Mike Bassett: England Manager (2001) - Rotten Tomatoes

Mike Bassett: England Manager (2001)

Mike Bassett: England Manager (2001)

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Movie Info

The great British obsession with football (soccer to Americans) receives a thorough skewering in this mock documentary look at perhaps the most hapless coach in the history of professional sport. The manager of England's national football unexpectedly succumbs to a heart attack, and suddenly the search is on for a replacement. Most people who seem qualified for the position have the good sense to turn it down, and so the responsibility falls to Mike Bassett (Ricky Tomlinson), a scruffy and loud-mouthed lout whose claim to football fame is leading a previously undistinguished team to a league championship. Bassett insists that England will win the World Cup under his leadership, but that's before he replaces his star player with a once-gifted footballer (Dean Lennox Kelly) who has since developed a drinking problem, and hired a one-time car salesman (Philip Jackson) as his assistant. After several stunning losses to Poland, Bassett goes from a favorite of both fans and the press to one of the most hated men in England; hoping to whip his team into shape, he subjects them to the high-tech training methods of eccentric Dr. Shoegaarten (Ulrich Thomsen), which injures more players than it helps. Despite Bassett's ineptitude, England manages to qualify for the World Cup tournament thanks to a loophole in the rules, and he flies to Rio with his team in hopes of somehow turning their bad luck around. British television journalist Martin Bashir, musician and comic Keith Allen, and international football sensation Pele all appear as themselves to lend Mike Bassett: England Manager an air of authenticity. ~ Mark Deming, Rovi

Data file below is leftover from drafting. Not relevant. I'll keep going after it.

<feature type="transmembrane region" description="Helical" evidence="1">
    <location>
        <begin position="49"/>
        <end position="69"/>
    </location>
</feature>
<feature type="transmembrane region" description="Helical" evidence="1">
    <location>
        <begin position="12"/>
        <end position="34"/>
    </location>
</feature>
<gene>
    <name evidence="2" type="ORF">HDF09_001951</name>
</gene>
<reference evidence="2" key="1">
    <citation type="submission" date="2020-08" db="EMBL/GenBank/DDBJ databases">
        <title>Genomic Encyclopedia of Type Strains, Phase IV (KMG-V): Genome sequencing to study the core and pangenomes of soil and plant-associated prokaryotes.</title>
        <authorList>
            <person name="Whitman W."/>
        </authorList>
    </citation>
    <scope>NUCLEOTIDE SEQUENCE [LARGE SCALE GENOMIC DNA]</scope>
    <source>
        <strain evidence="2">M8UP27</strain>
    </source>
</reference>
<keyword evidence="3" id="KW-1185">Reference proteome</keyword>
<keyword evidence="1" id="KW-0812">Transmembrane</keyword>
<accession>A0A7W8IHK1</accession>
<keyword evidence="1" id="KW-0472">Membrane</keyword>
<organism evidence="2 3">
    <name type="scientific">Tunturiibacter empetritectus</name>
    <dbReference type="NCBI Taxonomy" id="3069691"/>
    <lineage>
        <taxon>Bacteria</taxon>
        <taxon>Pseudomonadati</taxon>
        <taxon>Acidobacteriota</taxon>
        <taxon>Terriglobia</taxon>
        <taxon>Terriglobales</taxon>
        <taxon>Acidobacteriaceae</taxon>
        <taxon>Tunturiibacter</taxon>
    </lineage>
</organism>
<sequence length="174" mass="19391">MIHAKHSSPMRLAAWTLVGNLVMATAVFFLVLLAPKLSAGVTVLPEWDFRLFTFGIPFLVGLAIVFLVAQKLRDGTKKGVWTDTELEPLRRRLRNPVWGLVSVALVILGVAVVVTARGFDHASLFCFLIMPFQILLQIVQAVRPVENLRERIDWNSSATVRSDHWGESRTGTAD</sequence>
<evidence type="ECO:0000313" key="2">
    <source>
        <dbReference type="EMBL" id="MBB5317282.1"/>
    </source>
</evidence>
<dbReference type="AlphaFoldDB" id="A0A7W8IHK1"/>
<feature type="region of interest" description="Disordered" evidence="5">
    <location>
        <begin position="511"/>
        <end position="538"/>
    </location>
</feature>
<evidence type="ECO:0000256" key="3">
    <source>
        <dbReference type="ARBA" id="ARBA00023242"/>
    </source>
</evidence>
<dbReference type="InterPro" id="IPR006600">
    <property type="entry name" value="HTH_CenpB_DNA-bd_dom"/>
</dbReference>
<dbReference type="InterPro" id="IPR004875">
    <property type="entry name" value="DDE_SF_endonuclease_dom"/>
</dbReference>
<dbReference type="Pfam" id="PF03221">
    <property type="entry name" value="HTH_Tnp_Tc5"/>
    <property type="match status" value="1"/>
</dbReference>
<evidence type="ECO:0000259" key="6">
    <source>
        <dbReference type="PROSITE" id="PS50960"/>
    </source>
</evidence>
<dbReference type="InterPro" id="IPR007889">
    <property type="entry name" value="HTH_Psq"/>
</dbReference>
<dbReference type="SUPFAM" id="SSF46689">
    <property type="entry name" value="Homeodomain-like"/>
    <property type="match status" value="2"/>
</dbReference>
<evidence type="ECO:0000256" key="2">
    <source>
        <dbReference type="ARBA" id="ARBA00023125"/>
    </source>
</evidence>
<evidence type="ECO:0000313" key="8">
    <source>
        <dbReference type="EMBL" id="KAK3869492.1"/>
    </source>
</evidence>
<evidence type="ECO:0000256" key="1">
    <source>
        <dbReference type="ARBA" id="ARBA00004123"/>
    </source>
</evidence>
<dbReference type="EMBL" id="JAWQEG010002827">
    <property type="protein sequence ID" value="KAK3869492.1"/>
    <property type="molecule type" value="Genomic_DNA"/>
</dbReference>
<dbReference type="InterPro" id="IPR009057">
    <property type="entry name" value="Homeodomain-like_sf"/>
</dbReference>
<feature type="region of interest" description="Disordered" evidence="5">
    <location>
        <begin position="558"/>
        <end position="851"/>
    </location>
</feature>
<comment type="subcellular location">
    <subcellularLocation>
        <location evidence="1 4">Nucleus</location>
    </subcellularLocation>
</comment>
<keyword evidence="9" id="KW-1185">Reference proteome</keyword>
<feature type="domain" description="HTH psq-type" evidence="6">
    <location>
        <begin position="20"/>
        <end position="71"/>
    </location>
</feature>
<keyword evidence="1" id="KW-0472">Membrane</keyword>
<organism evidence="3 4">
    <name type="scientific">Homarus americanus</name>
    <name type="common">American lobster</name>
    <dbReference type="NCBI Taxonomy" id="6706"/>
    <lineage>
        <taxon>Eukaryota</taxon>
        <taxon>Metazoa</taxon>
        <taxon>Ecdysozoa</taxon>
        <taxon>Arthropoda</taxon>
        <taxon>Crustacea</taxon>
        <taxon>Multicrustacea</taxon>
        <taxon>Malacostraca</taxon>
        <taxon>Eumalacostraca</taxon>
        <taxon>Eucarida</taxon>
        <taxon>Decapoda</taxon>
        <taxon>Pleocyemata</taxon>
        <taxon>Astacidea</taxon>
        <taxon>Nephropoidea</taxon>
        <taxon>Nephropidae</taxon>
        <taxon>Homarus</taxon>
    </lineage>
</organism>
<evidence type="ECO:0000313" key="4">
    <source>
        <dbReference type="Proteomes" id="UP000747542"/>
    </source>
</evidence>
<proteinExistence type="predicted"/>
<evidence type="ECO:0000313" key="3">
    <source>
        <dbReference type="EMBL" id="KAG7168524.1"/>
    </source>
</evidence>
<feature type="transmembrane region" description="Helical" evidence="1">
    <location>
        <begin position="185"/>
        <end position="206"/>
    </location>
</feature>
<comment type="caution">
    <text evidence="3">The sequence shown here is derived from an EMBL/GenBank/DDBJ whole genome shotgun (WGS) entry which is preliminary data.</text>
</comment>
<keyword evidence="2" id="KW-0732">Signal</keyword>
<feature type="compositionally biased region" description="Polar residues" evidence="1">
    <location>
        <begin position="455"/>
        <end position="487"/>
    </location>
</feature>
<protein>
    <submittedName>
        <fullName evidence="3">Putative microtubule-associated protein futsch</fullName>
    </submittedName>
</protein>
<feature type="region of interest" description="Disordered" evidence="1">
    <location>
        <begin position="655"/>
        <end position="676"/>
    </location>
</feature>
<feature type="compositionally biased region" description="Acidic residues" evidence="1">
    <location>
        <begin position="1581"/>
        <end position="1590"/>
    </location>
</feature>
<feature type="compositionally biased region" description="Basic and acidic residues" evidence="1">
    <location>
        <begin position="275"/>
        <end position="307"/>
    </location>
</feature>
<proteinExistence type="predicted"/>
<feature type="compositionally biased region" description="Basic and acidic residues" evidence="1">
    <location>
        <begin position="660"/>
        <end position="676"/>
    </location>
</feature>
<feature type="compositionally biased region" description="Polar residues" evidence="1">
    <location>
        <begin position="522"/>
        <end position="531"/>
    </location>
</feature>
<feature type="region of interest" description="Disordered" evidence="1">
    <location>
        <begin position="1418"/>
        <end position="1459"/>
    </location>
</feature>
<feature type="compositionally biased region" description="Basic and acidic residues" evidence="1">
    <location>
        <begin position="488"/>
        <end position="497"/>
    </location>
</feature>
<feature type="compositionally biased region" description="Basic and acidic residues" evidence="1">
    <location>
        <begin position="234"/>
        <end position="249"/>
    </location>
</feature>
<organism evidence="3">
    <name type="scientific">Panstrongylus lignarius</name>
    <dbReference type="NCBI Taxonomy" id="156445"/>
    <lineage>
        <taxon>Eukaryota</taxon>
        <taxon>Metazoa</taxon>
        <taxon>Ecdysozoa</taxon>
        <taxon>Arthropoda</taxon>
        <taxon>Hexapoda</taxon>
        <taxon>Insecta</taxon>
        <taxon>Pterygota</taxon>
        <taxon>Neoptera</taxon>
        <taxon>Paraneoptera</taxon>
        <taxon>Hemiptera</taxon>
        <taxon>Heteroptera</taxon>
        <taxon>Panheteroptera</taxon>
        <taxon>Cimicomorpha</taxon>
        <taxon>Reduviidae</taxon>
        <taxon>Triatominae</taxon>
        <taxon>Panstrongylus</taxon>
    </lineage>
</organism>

Rating:
NR
Genre:
Comedy
Directed By:
Runtime:

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Cast

Martin Bashir
as Himself
Pelé
as Himself
Keith Allen
as Himself
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Critic Reviews for Mike Bassett: England Manager

All Critics (4)

There's just not enough great gags in Mike Bassett to make it funnier than Kevin Keegan's time in the England hotseat.

Full Review… | March 26, 2003
RTÉ (Ireland)

Such an unnecessary movie, shot in a crummy pseudo-documentary style

January 8, 2002

Audience Reviews for Mike Bassett: England Manager

½